With European economies slumping anew, investors have been figuring out ways to trim their exposure to that region. Business conditions are weak and could spiral even lower in coming quarters before an eventual rebound. That's why I wrote this article, which says that you should revaluate holding shares of U.S. companies that derive more than one-third of their revenue from Europe, as it may see sales fall below forecasts in coming quarters.
Yet Europe isn't the only concern. In roughly eight months, another major source of revenue may experience real trouble. Of course, I'm talking about the U.S. government, which is on the cusp of a major pullback in spending so that it can get the federal budget into balance.
If legislators fail to hammer out more agreements on when and where to cut, then automatic cuts will begin. For example, the Department of Defense is scrambling to adapt to the possibility that a cumulative $492 billion in spending cuts will take place through 2021. Lawmakers may decide to instill less draconian cost-cutting, but it's increasingly clear that defense contractors will probably be chasing a smaller pie of revenue.
These defense contractors have been scrambling to line up foreign customers, but have only made moderate headway: Raytheon (NYSE: RTN), SAIC (NYSE: SAI), Northrup Grumman (NYSE: NOC), Lockheed Martin (NYSE: LMT) and L-3 Communications (NYSE: LLL) all derive more than 80% of their revenue from Uncle Sam.
Meanwhile, investors have poured back into defense stocks, figuring they are inexpensive based on 2012 sales and profit forecasts. But with zero or even negative growth prospects, they aren't a bargain at any price.
As of now, the Department of Defense looks set to shrink 3% to 4% in each of the next five years. This doesn't even include spending drops associated with the U.S. troop withdrawal from Afghanistan. Whether these cuts are more focused on personnel or equipment remains to be seen, but the leading defense contractors are vulnerable because they are counting on expensive plane and ship programs that may get the budget ax.
Health care spending will plunge
It's not just defense stocks that will feel the pain of reduced government spending. As of now, Uncle Sam will make an equivalent $492 billion in cuts in other parts of government as well. Again, lawmakers may manage to come to an agreement, averting these massive cuts, but investors should expect at least some degree of spending cuts.
At least 40% of the currently planned $984 billion of cumulative spending cuts through 2021 will be borne by the health care industry. Regardless of how the Supreme Court rules on the issue of President Obama's health care plan, spending cuts are coming.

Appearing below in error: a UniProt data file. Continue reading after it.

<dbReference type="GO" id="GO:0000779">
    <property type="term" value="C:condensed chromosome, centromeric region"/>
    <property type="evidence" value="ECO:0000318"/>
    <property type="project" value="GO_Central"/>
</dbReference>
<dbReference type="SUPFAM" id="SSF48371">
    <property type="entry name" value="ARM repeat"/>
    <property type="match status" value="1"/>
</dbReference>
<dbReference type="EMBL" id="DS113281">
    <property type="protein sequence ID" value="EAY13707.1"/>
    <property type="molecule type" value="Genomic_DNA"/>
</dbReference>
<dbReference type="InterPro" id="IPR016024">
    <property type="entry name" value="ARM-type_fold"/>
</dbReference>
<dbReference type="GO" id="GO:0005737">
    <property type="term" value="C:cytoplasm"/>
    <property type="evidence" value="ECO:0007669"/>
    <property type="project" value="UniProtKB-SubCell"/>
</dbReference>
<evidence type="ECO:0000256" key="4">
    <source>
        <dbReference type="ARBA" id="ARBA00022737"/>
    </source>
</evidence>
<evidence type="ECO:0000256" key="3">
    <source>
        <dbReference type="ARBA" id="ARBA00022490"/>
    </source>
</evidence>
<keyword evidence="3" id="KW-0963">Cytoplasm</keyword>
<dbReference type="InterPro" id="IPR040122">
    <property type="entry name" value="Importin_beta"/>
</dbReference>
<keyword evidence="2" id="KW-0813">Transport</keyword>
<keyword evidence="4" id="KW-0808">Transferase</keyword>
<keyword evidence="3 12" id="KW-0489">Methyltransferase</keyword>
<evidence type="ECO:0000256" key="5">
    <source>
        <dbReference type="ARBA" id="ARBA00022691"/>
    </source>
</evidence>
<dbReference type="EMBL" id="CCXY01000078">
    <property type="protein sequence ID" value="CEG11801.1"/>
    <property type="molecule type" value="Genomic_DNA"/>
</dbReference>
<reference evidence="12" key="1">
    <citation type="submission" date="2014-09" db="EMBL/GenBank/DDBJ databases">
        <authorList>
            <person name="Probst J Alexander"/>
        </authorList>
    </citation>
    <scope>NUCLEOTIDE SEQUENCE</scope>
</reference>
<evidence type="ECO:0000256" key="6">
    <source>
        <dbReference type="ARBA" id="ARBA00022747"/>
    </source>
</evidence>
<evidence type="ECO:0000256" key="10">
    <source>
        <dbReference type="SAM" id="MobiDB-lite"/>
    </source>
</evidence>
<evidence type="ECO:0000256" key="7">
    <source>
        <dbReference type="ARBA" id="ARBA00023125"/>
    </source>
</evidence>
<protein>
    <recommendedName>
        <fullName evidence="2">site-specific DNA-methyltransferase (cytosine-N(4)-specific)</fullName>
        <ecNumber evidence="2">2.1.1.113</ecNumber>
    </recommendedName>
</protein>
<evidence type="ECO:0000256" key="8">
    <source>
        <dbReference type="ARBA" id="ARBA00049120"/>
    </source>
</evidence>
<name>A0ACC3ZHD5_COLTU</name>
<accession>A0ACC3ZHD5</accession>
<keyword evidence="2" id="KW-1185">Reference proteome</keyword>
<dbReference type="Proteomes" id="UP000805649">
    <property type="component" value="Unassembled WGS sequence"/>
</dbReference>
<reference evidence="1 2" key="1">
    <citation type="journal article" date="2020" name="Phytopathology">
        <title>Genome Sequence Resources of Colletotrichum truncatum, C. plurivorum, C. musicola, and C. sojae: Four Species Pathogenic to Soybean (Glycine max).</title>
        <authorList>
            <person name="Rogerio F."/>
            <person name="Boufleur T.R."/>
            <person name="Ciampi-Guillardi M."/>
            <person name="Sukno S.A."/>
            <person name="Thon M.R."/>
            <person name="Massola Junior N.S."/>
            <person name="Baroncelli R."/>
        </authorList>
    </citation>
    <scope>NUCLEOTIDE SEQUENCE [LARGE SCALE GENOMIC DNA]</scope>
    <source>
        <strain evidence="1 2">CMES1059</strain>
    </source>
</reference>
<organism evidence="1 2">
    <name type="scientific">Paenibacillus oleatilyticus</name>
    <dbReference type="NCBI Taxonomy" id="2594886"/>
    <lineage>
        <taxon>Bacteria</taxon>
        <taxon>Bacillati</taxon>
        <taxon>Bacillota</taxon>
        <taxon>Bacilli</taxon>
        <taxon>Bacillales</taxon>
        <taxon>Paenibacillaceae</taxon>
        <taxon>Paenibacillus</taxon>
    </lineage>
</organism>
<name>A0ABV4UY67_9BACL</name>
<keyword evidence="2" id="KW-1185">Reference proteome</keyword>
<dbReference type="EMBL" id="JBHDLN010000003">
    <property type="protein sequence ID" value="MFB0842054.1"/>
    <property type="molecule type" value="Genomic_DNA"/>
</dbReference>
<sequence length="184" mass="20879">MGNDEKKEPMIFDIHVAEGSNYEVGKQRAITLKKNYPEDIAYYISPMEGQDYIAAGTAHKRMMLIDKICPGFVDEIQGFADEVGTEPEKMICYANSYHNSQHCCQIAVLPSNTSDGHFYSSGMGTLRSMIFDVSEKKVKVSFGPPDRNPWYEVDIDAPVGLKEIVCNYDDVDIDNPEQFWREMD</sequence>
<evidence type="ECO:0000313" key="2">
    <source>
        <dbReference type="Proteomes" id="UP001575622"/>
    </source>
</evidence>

A decade of rising costs has been great for drug companies, insurers, hospital operators, software supplier and many other players in the industry. The coming decade should represent a reversal of fortune for them as pricey drugs, six-figure surgical procedures, diagnostic testing services and extended patient stays within facilities are just some of the areas slated for cutting.
Companies at risk: Insurer Humana (NYSE: HUM) derives roughly 75% of revenue from Medicare and Medicaid reimbursement; Dialysis services firm DaVita (NYSE: DVA) gets 66% of revenue from the government, while this figure stands between 40% and 50% for Tenet Healthcare (NYSE: THC) and United Healthcare (NYSE: UNH).
And there's more...
The for-profit education sector is hugely vulnerable in light of the growing debate of whether these institutions are delivering a sufficiently robust education for the tuition they charge. Some lawmakers hope to see reduced government support for student loans, which would lead to drops in enrollment for these institutions. DeVry (NYSE: NYSE: DV), for example, has 80% of its revenue base tied to government-sponsored student loans. This figure is more than 30% for the Washington Post (NYSE: WPO), which runs the Kaplan Education services division.
Lastly, companies that sell products to government research labs are quite vulnerable to a spending drop as well. These include Life Technologies (Nasdaq: LIFE), Thermo-Fisher (NYSE: TMO) and Sigma Aldrich (Nasdaq: SIAL).
Risks to Consider: As an upside risk, government cuts won't be nearly as severe if lawmakers instead decide to largely focus on tax increases to close the budget gap, which looks awfully unlikely.
Action to Take --> Many of these companies lack visibility into the long-term ramifications of a smaller government, and instead are relaying what business conditions look like right now. Investors would be wise to exit any government-focused stocks before the topic becomes more widely discussed in investment circles and share prices plunge.